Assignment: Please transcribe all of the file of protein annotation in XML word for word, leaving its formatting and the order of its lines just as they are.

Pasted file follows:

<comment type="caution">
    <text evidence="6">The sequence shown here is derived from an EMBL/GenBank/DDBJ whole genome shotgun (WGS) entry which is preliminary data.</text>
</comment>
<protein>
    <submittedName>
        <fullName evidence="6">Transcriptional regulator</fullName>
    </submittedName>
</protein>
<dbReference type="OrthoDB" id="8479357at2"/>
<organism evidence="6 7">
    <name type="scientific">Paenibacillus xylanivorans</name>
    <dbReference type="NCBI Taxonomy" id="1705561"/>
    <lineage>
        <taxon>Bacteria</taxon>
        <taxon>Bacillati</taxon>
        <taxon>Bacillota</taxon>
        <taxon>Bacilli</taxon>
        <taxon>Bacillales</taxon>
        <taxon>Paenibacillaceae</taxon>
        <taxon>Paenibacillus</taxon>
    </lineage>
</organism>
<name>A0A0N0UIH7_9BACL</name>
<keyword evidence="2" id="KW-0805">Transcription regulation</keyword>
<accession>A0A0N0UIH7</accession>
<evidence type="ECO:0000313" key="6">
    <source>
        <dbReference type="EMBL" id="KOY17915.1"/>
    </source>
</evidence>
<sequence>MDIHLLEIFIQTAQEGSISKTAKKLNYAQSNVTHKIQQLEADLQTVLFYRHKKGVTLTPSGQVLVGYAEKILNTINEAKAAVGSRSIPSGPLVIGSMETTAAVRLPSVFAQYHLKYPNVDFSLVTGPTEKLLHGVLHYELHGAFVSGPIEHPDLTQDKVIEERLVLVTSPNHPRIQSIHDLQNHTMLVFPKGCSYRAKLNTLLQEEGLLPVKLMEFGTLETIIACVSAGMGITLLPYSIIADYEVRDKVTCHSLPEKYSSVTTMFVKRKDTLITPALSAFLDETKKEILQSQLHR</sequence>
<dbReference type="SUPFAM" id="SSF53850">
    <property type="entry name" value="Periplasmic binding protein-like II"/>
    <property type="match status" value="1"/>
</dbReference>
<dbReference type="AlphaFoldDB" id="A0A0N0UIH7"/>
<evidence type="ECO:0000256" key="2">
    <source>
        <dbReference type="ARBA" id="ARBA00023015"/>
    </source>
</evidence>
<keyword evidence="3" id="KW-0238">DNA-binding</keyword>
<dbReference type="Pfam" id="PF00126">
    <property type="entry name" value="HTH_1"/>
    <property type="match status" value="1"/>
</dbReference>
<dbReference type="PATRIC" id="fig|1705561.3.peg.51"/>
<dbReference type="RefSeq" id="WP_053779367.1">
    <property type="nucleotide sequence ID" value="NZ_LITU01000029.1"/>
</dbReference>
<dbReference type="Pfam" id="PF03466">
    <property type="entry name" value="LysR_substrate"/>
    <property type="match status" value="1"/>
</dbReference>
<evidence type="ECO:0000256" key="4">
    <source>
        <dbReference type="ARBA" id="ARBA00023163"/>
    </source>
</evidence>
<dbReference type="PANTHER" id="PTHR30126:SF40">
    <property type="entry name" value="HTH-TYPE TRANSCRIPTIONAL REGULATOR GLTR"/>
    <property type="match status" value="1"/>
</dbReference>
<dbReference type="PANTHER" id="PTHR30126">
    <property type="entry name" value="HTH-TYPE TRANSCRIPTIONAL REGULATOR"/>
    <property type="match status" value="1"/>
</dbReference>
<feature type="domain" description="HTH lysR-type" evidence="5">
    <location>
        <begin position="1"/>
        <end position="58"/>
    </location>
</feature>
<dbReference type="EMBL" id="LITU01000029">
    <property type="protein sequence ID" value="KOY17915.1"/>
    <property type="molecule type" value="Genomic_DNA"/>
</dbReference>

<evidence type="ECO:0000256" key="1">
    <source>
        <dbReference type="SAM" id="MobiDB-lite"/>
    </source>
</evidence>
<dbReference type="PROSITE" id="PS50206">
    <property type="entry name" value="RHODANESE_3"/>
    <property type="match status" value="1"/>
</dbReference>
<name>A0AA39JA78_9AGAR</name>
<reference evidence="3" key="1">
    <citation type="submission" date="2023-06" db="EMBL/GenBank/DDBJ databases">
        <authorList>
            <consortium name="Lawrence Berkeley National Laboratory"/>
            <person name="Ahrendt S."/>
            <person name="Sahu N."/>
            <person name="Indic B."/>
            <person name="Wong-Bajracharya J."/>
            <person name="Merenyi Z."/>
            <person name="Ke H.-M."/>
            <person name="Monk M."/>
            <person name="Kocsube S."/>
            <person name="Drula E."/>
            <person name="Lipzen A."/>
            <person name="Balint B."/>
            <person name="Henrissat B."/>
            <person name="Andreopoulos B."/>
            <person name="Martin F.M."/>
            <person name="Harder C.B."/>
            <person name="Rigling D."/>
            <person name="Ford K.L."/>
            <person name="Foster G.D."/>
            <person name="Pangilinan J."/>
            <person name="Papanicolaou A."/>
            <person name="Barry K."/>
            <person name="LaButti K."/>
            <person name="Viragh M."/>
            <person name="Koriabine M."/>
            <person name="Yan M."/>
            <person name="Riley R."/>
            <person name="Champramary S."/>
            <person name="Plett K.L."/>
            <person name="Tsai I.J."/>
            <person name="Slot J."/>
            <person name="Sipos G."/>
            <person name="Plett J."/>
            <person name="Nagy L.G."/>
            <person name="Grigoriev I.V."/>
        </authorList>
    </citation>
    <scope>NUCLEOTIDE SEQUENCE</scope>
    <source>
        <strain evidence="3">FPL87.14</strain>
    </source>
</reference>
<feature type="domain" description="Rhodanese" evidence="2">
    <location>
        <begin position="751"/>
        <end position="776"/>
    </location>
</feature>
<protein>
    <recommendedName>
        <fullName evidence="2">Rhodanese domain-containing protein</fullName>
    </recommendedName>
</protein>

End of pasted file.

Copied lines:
<comment type="caution">
    <text evidence="6">The sequence shown here is derived from an EMBL/GenBank/DDBJ whole genome shotgun (WGS) entry which is preliminary data.</text>
</comment>
<protein>
    <submittedName>
        <fullName evidence="6">Transcriptional regulator</fullName>
    </submittedName>
</protein>
<dbReference type="OrthoDB" id="8479357at2"/>
<organism evidence="6 7">
    <name type="scientific">Paenibacillus xylanivorans</name>
    <dbReference type="NCBI Taxonomy" id="1705561"/>
    <lineage>
        <taxon>Bacteria</taxon>
        <taxon>Bacillati</taxon>
        <taxon>Bacillota</taxon>
        <taxon>Bacilli</taxon>
        <taxon>Bacillales</taxon>
        <taxon>Paenibacillaceae</taxon>
        <taxon>Paenibacillus</taxon>
    </lineage>
</organism>
<name>A0A0N0UIH7_9BACL</name>
<keyword evidence="2" id="KW-0805">Transcription regulation</keyword>
<accession>A0A0N0UIH7</accession>
<evidence type="ECO:0000313" key="6">
    <source>
        <dbReference type="EMBL" id="KOY17915.1"/>
    </source>
</evidence>
<sequence>MDIHLLEIFIQTAQEGSISKTAKKLNYAQSNVTHKIQQLEADLQTVLFYRHKKGVTLTPSGQVLVGYAEKILNTINEAKAAVGSRSIPSGPLVIGSMETTAAVRLPSVFAQYHLKYPNVDFSLVTGPTEKLLHGVLHYELHGAFVSGPIEHPDLTQDKVIEERLVLVTSPNHPRIQSIHDLQNHTMLVFPKGCSYRAKLNTLLQEEGLLPVKLMEFGTLETIIACVSAGMGITLLPYSIIADYEVRDKVTCHSLPEKYSSVTTMFVKRKDTLITPALSAFLDETKKEILQSQLHR</sequence>
<dbReference type="SUPFAM" id="SSF53850">
    <property type="entry name" value="Periplasmic binding protein-like II"/>
    <property type="match status" value="1"/>
</dbReference>
<dbReference type="AlphaFoldDB" id="A0A0N0UIH7"/>
<evidence type="ECO:0000256" key="2">
    <source>
        <dbReference type="ARBA" id="ARBA00023015"/>
    </source>
</evidence>
<keyword evidence="3" id="KW-0238">DNA-binding</keyword>
<dbReference type="Pfam" id="PF00126">
    <property type="entry name" value="HTH_1"/>
    <property type="match status" value="1"/>
</dbReference>
<dbReference type="PATRIC" id="fig|1705561.3.peg.51"/>
<dbReference type="RefSeq" id="WP_053779367.1">
    <property type="nucleotide sequence ID" value="NZ_LITU01000029.1"/>
</dbReference>
<dbReference type="Pfam" id="PF03466">
    <property type="entry name" value="LysR_substrate"/>
    <property type="match status" value="1"/>
</dbReference>
<evidence type="ECO:0000256" key="4">
    <source>
        <dbReference type="ARBA" id="ARBA00023163"/>
    </source>
</evidence>
<dbReference type="PANTHER" id="PTHR30126:SF40">
    <property type="entry name" value="HTH-TYPE TRANSCRIPTIONAL REGULATOR GLTR"/>
    <property type="match status" value="1"/>
</dbReference>
<dbReference type="PANTHER" id="PTHR30126">
    <property type="entry name" value="HTH-TYPE TRANSCRIPTIONAL REGULATOR"/>
    <property type="match status" value="1"/>
</dbReference>
<feature type="domain" description="HTH lysR-type" evidence="5">
    <location>
        <begin position="1"/>
        <end position="58"/>
    </location>
</feature>
<dbReference type="EMBL" id="LITU01000029">
    <property type="protein sequence ID" value="KOY17915.1"/>
    <property type="molecule type" value="Genomic_DNA"/>
</dbReference>

<evidence type="ECO:0000256" key="1">
    <source>
        <dbReference type="SAM" id="MobiDB-lite"/>
    </source>
</evidence>
<dbReference type="PROSITE" id="PS50206">
    <property type="entry name" value="RHODANESE_3"/>
    <property type="match status" value="1"/>
</dbReference>
<name>A0AA39JA78_9AGAR</name>
<reference evidence="3" key="1">
    <citation type="submission" date="2023-06" db="EMBL/GenBank/DDBJ databases">
        <authorList>
            <consortium name="Lawrence Berkeley National Laboratory"/>
            <person name="Ahrendt S."/>
            <person name="Sahu N."/>
            <person name="Indic B."/>
            <person name="Wong-Bajracharya J."/>
            <person name="Merenyi Z."/>
            <person name="Ke H.-M."/>
            <person name="Monk M."/>
            <person name="Kocsube S."/>
            <person name="Drula E."/>
            <person name="Lipzen A."/>
            <person name="Balint B."/>
            <person name="Henrissat B."/>
            <person name="Andreopoulos B."/>
            <person name="Martin F.M."/>
            <person name="Harder C.B."/>
            <person name="Rigling D."/>
            <person name="Ford K.L."/>
            <person name="Foster G.D."/>
            <person name="Pangilinan J."/>
            <person name="Papanicolaou A."/>
            <person name="Barry K."/>
            <person name="LaButti K."/>
            <person name="Viragh M."/>
            <person name="Koriabine M."/>
            <person name="Yan M."/>
            <person name="Riley R."/>
            <person name="Champramary S."/>
            <person name="Plett K.L."/>
            <person name="Tsai I.J."/>
            <person name="Slot J."/>
            <person name="Sipos G."/>
            <person name="Plett J."/>
            <person name="Nagy L.G."/>
            <person name="Grigoriev I.V."/>
        </authorList>
    </citation>
    <scope>NUCLEOTIDE SEQUENCE</scope>
    <source>
        <strain evidence="3">FPL87.14</strain>
    </source>
</reference>
<feature type="domain" description="Rhodanese" evidence="2">
    <location>
        <begin position="751"/>
        <end position="776"/>
    </location>
</feature>
<protein>
    <recommendedName>
        <fullName evidence="2">Rhodanese domain-containing protein</fullName>
    </recommendedName>
</protein>